Voice Quotes (displaying: 1 - 30 of 2686 quotes )
The Journey One day you finally knewwhat you had to do, and began, though the voices around youkept shoutingtheir bad advice --though the whole housebegan to trembleand you felt the old tugat your ankles."Mend my life!"each voice cried. But you didn't stop. You knew what you had to do, though the wind priedwith its stiff fingersat the very foundations, though their melancholywas terrible. It was already lateenough, and a wild night, and the road full of fallenbranches and stones. But little by little, as you left their voices behind, the stars began to burnthrough the sheets of clouds, and there was a new voicewhich you slowlyrecognized as your own, that kept you companyas you strode deeper and deeperinto the world, determined to dothe only thing you could do --determined to savethe only life you could save.
Then two wonders happened at the same moment. One was that the voice was suddenly joined by other voices; more voices than you could possibly count. They were in harmony with it, but far higher up the scale: cold, tingling, silvery voices. The second wonder was that the blackness overhead, all at once, was blazing with stars. They didn’t come out gently one by one, as they do on a summer evening. One moment there had been nothing but darkness; next moment a thousand, thousand points of light leaped out – single stars, constellations, and planets, brighter and bigger than any in our world. There were no clouds. The new stars and the new voices began at exactly the same time. If you had seen and heard it, as Digory did, you would have felt quite certain that it was the stars themselves which were singing, and that it was the First Voice, the deep one, which had made them appear and made them sing.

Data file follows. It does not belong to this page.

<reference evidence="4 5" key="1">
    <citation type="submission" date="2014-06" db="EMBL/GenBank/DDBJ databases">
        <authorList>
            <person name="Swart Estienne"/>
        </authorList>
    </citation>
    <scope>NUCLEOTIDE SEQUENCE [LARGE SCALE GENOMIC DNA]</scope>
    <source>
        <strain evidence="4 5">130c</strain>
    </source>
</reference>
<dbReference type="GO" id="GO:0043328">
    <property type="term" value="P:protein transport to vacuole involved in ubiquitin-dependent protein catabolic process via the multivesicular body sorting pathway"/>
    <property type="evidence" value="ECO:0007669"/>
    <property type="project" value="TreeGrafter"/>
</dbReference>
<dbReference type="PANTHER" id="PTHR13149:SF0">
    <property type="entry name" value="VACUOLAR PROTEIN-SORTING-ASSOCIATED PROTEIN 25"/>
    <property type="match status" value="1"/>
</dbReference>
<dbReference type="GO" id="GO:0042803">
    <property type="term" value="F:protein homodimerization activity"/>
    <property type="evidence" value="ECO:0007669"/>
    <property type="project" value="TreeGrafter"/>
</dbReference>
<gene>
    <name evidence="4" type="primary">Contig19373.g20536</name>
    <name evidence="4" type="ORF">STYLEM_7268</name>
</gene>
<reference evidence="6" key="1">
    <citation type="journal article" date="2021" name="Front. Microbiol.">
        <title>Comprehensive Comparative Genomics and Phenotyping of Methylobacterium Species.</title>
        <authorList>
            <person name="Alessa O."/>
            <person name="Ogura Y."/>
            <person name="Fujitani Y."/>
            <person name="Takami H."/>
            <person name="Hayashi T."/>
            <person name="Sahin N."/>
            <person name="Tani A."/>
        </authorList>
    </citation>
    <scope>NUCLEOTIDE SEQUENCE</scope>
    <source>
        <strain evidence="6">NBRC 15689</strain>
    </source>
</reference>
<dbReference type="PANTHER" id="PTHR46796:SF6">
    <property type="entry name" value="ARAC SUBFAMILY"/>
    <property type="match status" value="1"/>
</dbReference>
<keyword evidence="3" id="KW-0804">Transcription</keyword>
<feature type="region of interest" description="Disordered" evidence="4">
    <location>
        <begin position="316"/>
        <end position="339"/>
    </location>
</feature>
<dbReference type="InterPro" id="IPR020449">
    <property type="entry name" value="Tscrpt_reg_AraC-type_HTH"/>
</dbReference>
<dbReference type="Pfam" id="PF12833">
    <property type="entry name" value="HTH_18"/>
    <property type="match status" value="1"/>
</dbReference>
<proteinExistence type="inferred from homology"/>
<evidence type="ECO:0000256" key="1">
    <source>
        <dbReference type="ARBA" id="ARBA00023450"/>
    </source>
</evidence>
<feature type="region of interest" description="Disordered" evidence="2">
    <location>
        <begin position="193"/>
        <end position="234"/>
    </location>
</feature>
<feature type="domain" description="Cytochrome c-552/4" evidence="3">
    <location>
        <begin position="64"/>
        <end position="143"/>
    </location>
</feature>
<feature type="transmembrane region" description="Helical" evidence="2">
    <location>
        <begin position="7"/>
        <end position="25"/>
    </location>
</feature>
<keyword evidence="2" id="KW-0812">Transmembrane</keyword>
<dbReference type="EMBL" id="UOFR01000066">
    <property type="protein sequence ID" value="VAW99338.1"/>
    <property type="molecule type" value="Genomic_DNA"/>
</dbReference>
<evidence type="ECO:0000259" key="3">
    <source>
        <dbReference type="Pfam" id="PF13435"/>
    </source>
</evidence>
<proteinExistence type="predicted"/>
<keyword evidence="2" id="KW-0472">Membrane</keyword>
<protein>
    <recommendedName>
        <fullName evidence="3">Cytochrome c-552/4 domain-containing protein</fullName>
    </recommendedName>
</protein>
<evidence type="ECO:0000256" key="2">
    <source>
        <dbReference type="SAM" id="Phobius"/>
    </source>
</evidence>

Row, row, row your boat Gently down the stream. Merrily, merrily, merrily, merrily, Life is but a dream. I lie in bed beside my little sister, listening to the singing in the yard. Life is transformed, by these voices, by these presences, by their high spirits and grand esteem, for themselves and each other. My parents, all of us, are on holiday. The mixture of voices and words is so complicated and varied it seems that such confusion, such jolly rivalry, will go on forever, and then to my surprise—for I am surprised, even though I know the pattern of rounds—the song is thinning out, you can hear the two voices striving. Merrily, merrily, merrily, merrily, Life is but a dream. Then the one voice alone, one of them singing on, gamely, to the finish. One voice in which there is an unexpected note of entreaty, of warning, as it hangs the five separate words on the air. Life is. Wait. But a. Now, wait. Dream.
I realized the shells were talking in a voice I recognized. I should have; it was my own. Had I always known that? I suppose I had. On some level, unless we're mad, I think most of us know the various voices of our own imaginations. And of our memories, of course. They have voices, too. Ask anyone who has ever lost a limb or a child or a long-cherished dream. Ask anyone who blames himself for a bad decision, usually made in a raw instant (an instant that is most commonly red). Our memories have voices, too. Often sad ones that clamor like raised arms in the dark.